University of Notre Dame professors Kevin W. Bowyer and Patrick J. Flynn recently presented the results of a facial-recognition software evaluation that was performed at the 2009 Twins Days Festival in Twinsburg, Ohio. The researchers took photographs of 126 pairs of identical twins under studio light and natural light and ran the photos through three facial-recognition programs that performed best in a U.S. National Institute of Standards and Technology evaluation. The programs were relatively successful when analyzing photos taken under the studio light. The researchers measured the programs by the equal error rate, which is the point when the program is just as likely to make a false positive match as it is to make a false negative mismatch. When using the studio light, all three programs had an equal error rate of less than five percent. "Even identical twins are distinguishable, but it's a collection of minute differences: a mole here, a crooked tooth there," Bowyer says. The researchers recommend using high-resolution images to improve facial-recognition software's success. However, when they tested the programs using the natural light photos, the results were much worse, as the programs often produced matching errors.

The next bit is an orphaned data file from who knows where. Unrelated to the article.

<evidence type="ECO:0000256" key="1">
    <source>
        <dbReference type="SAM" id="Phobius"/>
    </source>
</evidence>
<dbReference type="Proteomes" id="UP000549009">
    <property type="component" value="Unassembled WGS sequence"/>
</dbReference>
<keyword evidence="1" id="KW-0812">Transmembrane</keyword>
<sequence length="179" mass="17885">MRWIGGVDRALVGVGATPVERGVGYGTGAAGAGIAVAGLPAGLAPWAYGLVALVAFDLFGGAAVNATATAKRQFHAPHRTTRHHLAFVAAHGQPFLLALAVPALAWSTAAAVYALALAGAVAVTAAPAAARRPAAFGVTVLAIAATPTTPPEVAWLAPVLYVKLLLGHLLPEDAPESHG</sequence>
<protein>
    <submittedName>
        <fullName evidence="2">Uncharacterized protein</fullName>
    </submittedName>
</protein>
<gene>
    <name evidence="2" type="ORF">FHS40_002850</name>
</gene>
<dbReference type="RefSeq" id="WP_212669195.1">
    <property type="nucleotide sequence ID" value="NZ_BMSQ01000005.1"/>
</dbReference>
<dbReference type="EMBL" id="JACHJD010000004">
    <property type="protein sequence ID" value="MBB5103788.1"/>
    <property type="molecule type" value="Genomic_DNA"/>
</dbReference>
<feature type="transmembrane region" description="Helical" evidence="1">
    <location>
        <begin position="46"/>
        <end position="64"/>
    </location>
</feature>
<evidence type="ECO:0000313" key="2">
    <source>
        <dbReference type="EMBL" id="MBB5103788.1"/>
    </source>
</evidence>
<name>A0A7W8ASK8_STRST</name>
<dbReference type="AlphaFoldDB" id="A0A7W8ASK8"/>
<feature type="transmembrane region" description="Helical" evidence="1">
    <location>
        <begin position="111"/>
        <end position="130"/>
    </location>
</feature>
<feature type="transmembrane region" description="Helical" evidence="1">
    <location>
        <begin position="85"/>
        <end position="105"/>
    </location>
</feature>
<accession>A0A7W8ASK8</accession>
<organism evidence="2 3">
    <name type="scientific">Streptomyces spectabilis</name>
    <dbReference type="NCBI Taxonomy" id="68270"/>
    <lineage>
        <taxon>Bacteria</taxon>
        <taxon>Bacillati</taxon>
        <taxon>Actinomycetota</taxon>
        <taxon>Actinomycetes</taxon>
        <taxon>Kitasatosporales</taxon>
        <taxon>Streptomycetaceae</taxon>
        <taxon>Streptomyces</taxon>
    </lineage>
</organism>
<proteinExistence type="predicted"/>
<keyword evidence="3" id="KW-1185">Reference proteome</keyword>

Quantum Computing Device Hints at Powerful Future
BBC News (03/22/11) Jason Palmer

Researchers displayed a quantum computing device during the recent American Physical Society meeting. The researchers presented a chip that holds nine quantum devices, including four quantum bits that perform the calculations. Scaled up, the device could vastly outperform conventional computers, and the research team says scaling up to 10 qubits should be possible this year. "We're now at a point that we can start talking about what the architecture is we're going to use if we make a quantum processor," says the University of California, Santa Barbara's Erik Lucero. The team found a way to completely decouple interactions between the elements of their quantum circuit by using what it dubbed the RezQu architecture. The quantum states of the qubits--paired superconductors known as Josephson junctions--must be manipulated, moved, and stored without destroying them. Described as basically a blueprint for a quantum computer, the RezQu architecture was the subject of several presentations at the meeting. The researchers say that RezQu's scalability makes it a good candidate for the far more complex circuits that a quantum computer would need.